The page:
The longer they stay together, the more difficult their relationship becomes. As the winter progresses Daniel lets off bursts of anger, uncontrollable temper tantrums more frequent, and his alcohol consumption becomes a serious problem. Gradually he begins to feel himself like being in a trap and he decides to leave Daniel as soon as spring comes. Knowing that Daniel is not very enthusiastic about his intention to leave, he tries to keep them secret, but when he finds accidently a shocking truth about the lone frontiersman, he can’t wait any longer to run away.

It is exactly a point in the book, an unexpected twist that turns the whole story suddenly into an engaging action thriller, and…where the first part ends.
The second part starts almost with the same situation, that the first part began with: John Chapman flees fearing for his life. Again.

I’m not going to tell you the whole book, but it will be much more than this. When John’s life seems at last to be settled, his past catches up with him, and demands all his survivor’s skills to not be completely swallowed by it. Again.

I very enjoyed this novel, it seems to waver for a little before it really gets going, but it is exactly what makes it so interesting: Very REAL historical settings and atmosphere, but with a healthy dose of fairy tale, a slow beginning and an enchanting speed-up towards the end. A well-done balance between the first and the second part of the book: while the first part is mostly character-focused, the second part is a plot-focused part, full of actions and twists, that will rope you in and not let you go until you reach the final word.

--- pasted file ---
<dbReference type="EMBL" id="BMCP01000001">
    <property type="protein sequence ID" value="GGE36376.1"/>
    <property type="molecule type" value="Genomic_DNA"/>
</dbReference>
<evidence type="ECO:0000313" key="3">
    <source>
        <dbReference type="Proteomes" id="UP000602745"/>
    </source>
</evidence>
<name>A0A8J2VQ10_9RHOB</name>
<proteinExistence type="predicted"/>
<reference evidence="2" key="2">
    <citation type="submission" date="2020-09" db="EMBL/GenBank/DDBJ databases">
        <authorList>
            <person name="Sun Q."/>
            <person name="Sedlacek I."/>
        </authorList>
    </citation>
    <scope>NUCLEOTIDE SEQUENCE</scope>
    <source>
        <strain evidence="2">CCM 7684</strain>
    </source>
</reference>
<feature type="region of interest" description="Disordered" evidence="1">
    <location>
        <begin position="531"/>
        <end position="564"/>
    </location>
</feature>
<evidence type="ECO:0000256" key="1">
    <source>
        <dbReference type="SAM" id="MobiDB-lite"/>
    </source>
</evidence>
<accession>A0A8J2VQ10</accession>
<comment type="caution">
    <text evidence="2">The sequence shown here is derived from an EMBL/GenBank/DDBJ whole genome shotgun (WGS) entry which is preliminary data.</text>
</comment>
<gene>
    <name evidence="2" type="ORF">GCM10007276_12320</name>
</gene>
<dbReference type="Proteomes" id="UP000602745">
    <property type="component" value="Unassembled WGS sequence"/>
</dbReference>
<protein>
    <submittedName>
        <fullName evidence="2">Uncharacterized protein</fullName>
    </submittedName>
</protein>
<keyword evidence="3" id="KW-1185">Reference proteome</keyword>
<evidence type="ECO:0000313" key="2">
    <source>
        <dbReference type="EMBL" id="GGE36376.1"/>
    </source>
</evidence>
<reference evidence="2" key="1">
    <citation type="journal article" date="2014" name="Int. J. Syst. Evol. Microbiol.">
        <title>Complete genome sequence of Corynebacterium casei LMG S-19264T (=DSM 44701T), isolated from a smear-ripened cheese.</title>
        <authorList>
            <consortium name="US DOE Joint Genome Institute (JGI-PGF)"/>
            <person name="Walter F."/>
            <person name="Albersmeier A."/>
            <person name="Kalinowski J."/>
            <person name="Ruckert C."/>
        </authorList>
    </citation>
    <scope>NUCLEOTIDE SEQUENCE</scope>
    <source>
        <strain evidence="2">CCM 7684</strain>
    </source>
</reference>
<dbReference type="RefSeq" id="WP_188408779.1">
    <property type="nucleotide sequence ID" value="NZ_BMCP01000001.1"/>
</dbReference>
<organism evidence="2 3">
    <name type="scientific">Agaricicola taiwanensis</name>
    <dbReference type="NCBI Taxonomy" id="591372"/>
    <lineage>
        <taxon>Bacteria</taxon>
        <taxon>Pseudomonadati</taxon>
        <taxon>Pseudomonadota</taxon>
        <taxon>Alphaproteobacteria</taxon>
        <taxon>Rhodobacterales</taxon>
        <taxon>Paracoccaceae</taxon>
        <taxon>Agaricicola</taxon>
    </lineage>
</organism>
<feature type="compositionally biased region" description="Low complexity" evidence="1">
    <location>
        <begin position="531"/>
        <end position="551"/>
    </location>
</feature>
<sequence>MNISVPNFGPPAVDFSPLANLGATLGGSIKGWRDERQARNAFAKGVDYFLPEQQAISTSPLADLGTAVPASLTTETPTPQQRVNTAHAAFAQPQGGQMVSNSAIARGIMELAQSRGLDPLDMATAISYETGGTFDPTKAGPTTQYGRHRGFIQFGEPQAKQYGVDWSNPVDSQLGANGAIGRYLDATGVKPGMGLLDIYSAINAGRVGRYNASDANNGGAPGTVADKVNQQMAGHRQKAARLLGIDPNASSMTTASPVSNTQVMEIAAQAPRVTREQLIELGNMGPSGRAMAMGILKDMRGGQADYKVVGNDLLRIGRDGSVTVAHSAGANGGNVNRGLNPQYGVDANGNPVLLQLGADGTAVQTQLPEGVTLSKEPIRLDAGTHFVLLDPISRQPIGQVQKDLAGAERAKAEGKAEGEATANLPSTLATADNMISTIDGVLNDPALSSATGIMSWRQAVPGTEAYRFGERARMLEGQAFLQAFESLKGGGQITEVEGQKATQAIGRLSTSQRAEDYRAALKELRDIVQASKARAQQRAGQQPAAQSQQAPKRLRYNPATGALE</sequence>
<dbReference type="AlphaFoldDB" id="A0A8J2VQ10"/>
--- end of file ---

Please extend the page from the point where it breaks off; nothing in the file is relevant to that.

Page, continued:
I wouldn’t consider Man & Beast as a MM romance. I see it is in the first place as a historical gay fiction, though romance is present here, but it is rather as a sub-plot that accompanies a main story-line. Some parts of the book are not for the faint-hearted. But as the title of the series betrays, it was a savage time of period, and everything else would be a lie.

I’m definitely going to read the second book, and can’t wait for it to be released.

Highly recommended to all fans of gay historical fiction.

The Savage Land Series


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Copy of Man & Beast (The Savage Land Book 1) provided by the author in exchange of an honest review.

Author

A passionate reader from Germany. I learned to read at the age of 4 and never stopped since then, though my books from that time were very different from what they are now. English is my third language, and I’m sorry for all grammar mistakes I made in my reviews. But I assure you, that my reading English is much better than my writing English. I’m a seeker for the books that differ from mainstream, that provoke the reader or have very often very opposite ratings.